Jump to ContentJump to Main Navigation
Measuring Wealth and Financial Intermediation and Their Links to the Real Economy$
Users without a subscription are not able to see the full content.

Charles R. Hulten and Marshall B. Reinsdorf

Print publication date: 2015

Print ISBN-13: 9780226204260

Published to Chicago Scholarship Online: September 2015

DOI: 10.7208/chicago/9780226204437.001.0001

Show Summary Details
Page of

PRINTED FROM CHICAGO SCHOLARSHIP ONLINE (www.chicago.universitypressscholarship.com). (c) Copyright University of Chicago Press, 2021. All Rights Reserved. An individual user may print out a PDF of a single chapter of a monograph in CHSO for personal use.date: 19 September 2021

Shadow Banking and the Funding of the Nonfinancial Sector

Shadow Banking and the Funding of the Nonfinancial Sector

Chapter:
(p.89) 4 Shadow Banking and the Funding of the Nonfinancial Sector
Source:
Measuring Wealth and Financial Intermediation and Their Links to the Real Economy
Author(s):

Joshua Gallin

Publisher:
University of Chicago Press
DOI:10.7208/chicago/9780226204437.003.0004

I show how to use data from the Financial Accounts of the United States to estimate how much funding of nonfinancial businesses, households, and governments is provided by the domestic shadow banking system. I define the shadow banking system as the set of entities and activities that provide short-term funding outside of the traditional commercial banking system, but I do not equate all nonbank funding with shadow banking. My results suggest that at the end of 2008, domestic shadow-bank funding of the nonfinancial sector was an important, but fairly modest source of funding relative to that provided by more traditional funding sources such as commercial banks, insurance companies, and pension funds. However, my results suggest that domestic shadow banking played a large role in the increase of nonfinancial-sector debt in the two years before 2008:Q4 and was, at least in an arithmetic sense, the entire reason for the slowdown in nonfinancial-sector debt growth after 2008. Domestic shadow-bank funding of the nonfinancial sector has increased since 2010, but remains well below the level seen right in late 2008.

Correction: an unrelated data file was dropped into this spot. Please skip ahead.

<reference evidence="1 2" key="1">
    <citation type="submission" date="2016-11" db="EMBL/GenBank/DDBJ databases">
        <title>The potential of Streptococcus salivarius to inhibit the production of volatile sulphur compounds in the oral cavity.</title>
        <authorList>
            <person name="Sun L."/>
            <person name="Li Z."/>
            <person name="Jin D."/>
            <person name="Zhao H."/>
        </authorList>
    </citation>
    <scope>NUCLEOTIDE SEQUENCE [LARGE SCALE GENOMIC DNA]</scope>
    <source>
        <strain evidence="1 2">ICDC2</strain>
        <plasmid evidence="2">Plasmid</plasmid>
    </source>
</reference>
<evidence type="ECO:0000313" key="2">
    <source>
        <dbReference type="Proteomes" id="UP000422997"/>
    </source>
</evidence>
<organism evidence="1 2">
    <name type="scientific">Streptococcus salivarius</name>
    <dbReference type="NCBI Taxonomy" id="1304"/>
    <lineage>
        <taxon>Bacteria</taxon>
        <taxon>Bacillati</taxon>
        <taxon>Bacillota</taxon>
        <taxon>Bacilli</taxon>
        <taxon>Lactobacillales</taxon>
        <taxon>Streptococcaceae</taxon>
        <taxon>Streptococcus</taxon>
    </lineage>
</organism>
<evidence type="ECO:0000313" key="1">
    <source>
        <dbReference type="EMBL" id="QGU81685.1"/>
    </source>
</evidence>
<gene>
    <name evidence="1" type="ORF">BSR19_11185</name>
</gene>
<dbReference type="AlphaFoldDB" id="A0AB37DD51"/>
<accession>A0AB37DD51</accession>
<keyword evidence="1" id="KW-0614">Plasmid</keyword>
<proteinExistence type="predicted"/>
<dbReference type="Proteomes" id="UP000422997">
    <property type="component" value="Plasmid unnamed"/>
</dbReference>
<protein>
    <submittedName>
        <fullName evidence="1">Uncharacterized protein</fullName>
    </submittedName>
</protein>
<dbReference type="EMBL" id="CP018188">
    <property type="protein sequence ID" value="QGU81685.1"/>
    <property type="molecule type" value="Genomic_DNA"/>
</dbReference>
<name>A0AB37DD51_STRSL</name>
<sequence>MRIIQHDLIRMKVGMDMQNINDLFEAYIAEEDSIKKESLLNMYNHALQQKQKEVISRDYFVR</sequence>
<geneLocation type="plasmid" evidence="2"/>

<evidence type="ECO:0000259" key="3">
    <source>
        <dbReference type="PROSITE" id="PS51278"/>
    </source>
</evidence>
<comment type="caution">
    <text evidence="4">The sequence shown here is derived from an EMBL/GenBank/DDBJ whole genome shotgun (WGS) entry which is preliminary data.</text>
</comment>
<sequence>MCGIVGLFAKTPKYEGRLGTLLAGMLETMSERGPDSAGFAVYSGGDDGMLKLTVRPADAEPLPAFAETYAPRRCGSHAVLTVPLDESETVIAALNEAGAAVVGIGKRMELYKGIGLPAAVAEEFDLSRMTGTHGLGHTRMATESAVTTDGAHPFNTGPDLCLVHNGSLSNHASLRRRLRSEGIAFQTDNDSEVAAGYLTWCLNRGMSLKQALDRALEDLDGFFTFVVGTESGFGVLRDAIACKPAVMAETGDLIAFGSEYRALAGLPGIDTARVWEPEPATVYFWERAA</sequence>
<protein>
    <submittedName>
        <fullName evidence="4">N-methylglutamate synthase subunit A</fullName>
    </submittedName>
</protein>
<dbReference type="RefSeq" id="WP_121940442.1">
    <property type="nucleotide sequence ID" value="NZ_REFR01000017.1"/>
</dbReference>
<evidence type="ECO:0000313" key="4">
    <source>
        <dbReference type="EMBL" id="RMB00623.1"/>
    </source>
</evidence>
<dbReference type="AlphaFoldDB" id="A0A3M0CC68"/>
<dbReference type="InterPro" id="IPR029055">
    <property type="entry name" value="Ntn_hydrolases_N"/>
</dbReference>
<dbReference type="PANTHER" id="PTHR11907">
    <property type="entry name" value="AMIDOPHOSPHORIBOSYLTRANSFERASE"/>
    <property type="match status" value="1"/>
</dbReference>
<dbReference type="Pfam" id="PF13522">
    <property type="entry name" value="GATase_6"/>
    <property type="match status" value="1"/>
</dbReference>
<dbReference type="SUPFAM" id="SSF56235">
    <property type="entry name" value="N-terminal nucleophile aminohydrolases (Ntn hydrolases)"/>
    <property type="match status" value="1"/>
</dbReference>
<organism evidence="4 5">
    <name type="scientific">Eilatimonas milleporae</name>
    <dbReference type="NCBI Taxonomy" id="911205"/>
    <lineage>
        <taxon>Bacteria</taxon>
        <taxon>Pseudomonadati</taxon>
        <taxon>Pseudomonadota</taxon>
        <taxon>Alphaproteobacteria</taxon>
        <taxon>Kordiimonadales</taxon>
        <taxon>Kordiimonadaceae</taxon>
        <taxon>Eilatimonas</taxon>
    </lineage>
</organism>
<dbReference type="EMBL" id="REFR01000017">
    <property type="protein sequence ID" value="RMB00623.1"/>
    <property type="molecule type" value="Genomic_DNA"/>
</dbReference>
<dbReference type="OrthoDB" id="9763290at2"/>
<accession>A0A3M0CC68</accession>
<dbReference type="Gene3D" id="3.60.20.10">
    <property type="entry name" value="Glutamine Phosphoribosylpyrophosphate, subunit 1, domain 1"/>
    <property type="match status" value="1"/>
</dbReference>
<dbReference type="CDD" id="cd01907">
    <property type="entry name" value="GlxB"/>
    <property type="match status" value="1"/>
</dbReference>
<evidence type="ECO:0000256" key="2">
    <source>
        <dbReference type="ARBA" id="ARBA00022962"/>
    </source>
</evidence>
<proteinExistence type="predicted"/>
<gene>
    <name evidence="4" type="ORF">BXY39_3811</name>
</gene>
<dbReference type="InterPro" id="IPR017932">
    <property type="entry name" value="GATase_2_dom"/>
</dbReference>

Keywords:   shadow banking, short-term funding, maturity transformation, financial stability, macro-prudential supervision, economic measurement

Chicago Scholarship Online requires a subscription or purchase to access the full text of books within the service. Public users can however freely search the site and view the abstracts and keywords for each book and chapter.

Please, subscribe or login to access full text content.

If you think you should have access to this title, please contact your librarian.

To troubleshoot, please check our FAQs, and if you can't find the answer there, please contact us.